Bush set to back troop cut in Iraq
But President will make limited withdrawal conditional on further progress on the ground.
US PRESIDENT George W. Bush, given a fillip by his top military commander in Iraq, will announce plans tonight for limited troop cuts from the war-torn country.
But the pullout of American soldiers by the middle of next year – and further cuts in US forces – will be conditional on further progress on the ground.
Tonight’s nationwide address follows key congressional testimony this week by General David Petraeus and US ambassador to Iraq Ryan Crocker on Mr Bush’s “surge” strategy.
The strategy has seen some 30,000 extra soldiers deployed to the country to quell violence.
During two days of marathon hearings, Gen Petraeus said the surge was working and US troop numbers could recede to pre-surge levels of around 130,000 by next summer.
White House spokesman Tony Snow said the President will “address the nation on his proposed way forward in Iraq, obviously responding to the testimony this week”.
Mr Snow refused to give details of the speech, but its contents were leaked to several members of the US media.
The Washington Post, citing unnamed White House aides, said Mr Bush planned to emphasise that he could order a troop reduction only because of the success achieved on the ground in Iraq, and that he was not being swayed by political opposition.
Aides said the President will caution that the cuts would be conditional on continued military gains and that he planned to outline what he saw as the dire consequences of failure in Iraq.
But Democrats, who took control of Congress in January, have already taken aim at Gen Petraeus, charging that the strategy he outlined was a blueprint for 10 more years of war.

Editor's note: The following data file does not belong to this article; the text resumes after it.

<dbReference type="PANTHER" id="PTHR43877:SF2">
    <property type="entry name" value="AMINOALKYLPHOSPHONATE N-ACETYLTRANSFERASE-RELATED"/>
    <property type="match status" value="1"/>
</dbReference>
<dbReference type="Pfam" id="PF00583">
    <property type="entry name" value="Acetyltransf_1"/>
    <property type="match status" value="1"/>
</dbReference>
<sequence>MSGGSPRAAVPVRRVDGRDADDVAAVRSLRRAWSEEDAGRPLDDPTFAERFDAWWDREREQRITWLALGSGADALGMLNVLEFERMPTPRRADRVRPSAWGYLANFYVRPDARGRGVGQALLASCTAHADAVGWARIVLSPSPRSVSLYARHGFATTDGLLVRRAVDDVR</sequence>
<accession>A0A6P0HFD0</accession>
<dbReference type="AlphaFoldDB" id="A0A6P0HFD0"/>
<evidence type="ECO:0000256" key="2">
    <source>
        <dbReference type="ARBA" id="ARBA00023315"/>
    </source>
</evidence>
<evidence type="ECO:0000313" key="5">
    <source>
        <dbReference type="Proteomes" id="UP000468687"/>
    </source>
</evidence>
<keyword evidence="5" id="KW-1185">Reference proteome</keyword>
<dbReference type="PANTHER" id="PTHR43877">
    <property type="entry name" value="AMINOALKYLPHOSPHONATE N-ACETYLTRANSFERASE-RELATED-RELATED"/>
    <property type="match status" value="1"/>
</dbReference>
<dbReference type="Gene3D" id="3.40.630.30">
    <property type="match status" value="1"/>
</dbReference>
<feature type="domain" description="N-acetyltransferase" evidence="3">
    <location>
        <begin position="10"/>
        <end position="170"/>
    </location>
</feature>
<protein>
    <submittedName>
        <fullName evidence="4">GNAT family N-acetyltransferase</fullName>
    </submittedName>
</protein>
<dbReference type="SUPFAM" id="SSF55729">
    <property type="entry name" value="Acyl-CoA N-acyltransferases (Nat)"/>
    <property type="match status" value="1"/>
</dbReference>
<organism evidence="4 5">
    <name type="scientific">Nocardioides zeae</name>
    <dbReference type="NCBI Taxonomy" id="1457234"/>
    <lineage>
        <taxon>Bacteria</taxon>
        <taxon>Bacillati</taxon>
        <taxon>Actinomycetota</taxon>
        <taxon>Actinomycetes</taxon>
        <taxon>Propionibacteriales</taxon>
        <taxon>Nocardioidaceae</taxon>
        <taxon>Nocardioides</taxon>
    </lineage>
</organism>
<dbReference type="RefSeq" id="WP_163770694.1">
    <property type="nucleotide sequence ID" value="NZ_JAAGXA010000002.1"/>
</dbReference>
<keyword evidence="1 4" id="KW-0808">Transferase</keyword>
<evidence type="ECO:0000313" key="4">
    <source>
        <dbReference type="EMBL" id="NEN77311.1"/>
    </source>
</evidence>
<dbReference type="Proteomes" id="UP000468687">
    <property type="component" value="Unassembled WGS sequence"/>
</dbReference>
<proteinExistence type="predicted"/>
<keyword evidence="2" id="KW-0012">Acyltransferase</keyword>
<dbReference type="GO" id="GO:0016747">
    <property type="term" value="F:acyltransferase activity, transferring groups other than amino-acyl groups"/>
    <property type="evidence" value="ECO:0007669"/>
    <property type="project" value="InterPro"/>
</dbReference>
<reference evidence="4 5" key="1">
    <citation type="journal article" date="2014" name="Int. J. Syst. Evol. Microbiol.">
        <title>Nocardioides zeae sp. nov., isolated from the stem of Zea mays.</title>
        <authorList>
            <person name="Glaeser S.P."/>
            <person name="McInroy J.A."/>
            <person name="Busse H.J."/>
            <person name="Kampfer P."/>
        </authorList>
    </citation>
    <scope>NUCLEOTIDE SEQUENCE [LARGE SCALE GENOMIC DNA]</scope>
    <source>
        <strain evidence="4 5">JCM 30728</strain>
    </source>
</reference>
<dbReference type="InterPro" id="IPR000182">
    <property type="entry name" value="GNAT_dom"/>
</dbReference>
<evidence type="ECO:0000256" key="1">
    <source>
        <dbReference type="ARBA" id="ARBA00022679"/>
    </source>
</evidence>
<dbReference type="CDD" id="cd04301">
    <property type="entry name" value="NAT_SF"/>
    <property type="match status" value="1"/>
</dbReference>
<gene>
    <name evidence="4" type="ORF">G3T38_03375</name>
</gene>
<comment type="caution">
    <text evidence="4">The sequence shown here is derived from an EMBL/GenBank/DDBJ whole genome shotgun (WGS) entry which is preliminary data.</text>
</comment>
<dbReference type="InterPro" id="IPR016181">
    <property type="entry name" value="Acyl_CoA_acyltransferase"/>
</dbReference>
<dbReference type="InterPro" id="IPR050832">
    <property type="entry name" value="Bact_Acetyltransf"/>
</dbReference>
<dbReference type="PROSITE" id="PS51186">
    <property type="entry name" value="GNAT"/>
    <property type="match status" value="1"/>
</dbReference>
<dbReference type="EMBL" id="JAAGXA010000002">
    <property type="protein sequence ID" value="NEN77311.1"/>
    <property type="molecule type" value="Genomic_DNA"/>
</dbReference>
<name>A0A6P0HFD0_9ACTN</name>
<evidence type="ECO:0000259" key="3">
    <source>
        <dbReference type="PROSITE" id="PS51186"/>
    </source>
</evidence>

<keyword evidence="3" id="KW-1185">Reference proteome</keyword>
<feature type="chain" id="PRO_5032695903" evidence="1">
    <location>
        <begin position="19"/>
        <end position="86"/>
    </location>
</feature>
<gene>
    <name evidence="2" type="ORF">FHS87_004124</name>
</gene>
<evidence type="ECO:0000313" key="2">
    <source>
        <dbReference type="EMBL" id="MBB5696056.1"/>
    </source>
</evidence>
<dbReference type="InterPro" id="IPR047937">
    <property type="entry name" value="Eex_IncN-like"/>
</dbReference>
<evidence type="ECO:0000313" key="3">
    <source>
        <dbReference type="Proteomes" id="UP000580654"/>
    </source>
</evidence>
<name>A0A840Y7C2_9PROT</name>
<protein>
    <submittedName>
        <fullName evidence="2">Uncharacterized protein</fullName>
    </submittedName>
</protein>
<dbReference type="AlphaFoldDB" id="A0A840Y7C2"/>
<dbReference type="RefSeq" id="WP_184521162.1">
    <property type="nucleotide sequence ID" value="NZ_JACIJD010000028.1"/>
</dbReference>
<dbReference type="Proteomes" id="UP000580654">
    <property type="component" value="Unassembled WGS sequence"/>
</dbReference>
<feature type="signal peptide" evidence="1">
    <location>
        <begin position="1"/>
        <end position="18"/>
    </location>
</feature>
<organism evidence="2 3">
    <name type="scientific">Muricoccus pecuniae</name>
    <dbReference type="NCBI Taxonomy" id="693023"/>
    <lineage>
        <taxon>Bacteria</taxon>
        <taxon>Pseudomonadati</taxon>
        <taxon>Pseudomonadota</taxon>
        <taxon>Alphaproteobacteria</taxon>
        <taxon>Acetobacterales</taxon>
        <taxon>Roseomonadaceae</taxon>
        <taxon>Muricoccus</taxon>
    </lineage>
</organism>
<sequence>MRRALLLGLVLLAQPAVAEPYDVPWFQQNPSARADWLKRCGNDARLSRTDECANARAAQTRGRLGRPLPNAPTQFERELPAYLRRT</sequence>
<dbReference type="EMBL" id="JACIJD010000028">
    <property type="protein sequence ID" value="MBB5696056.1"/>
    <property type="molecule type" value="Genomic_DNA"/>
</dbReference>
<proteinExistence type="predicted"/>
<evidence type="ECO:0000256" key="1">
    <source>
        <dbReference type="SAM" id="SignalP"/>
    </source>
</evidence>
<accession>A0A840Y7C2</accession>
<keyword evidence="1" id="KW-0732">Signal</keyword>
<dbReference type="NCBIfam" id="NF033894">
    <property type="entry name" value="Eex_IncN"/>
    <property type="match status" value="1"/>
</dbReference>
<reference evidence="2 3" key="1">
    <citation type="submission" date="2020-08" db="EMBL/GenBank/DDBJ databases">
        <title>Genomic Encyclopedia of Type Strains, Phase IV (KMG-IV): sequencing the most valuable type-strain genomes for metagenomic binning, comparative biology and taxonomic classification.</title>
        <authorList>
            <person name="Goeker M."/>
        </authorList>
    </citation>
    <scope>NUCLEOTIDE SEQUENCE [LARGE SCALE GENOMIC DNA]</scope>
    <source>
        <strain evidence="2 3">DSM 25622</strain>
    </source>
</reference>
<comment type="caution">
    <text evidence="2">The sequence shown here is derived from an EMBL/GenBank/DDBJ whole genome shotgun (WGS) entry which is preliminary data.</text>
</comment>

They rejected “rosy” claims of battlefield progress and demanded a speedy withdrawal.
After meeting Mr Bush on Tuesday, both House of Representatives Speaker Nancy Pelosi and Senate Majority Leader Harry Reid expressed dismay with the Petraeus plan.
The general has refused to commit to further reductions until he can assess conditions on the ground next March.
Ms Pelosi said she had told the President that he was essentially endorsing a 10-year “open-ended commitment”.
Mr Reid said the President wants “no change in mission – this is more of the same”.
But it is doubtful that the Democrats can bring all the troops home. Although they may claim public opinion on their side, they lack the numbers in Congress to override a presidential veto if they try to mandate such a pullout.
Much will now depend on whether they can win over the Republicans.
Significantly, the two-day testimony by Gen Petraeus and Mr Crocker yielded some of the most biting Republican comments since the President announced his troop build-up in January.
Several Republicans said the four-star general’s proposal to draw down troops through the middle of next year would result in force levels equivalent to where they stood before the increase began – about 130,000 troops.
The fresh criticism from several Republicans had leaders in both chambers searching for new formulas that might attract bipartisan support.
Such legislation might include calls to begin troop withdrawals – but without the hard and fast timelines that had previously invited presidential veto threats.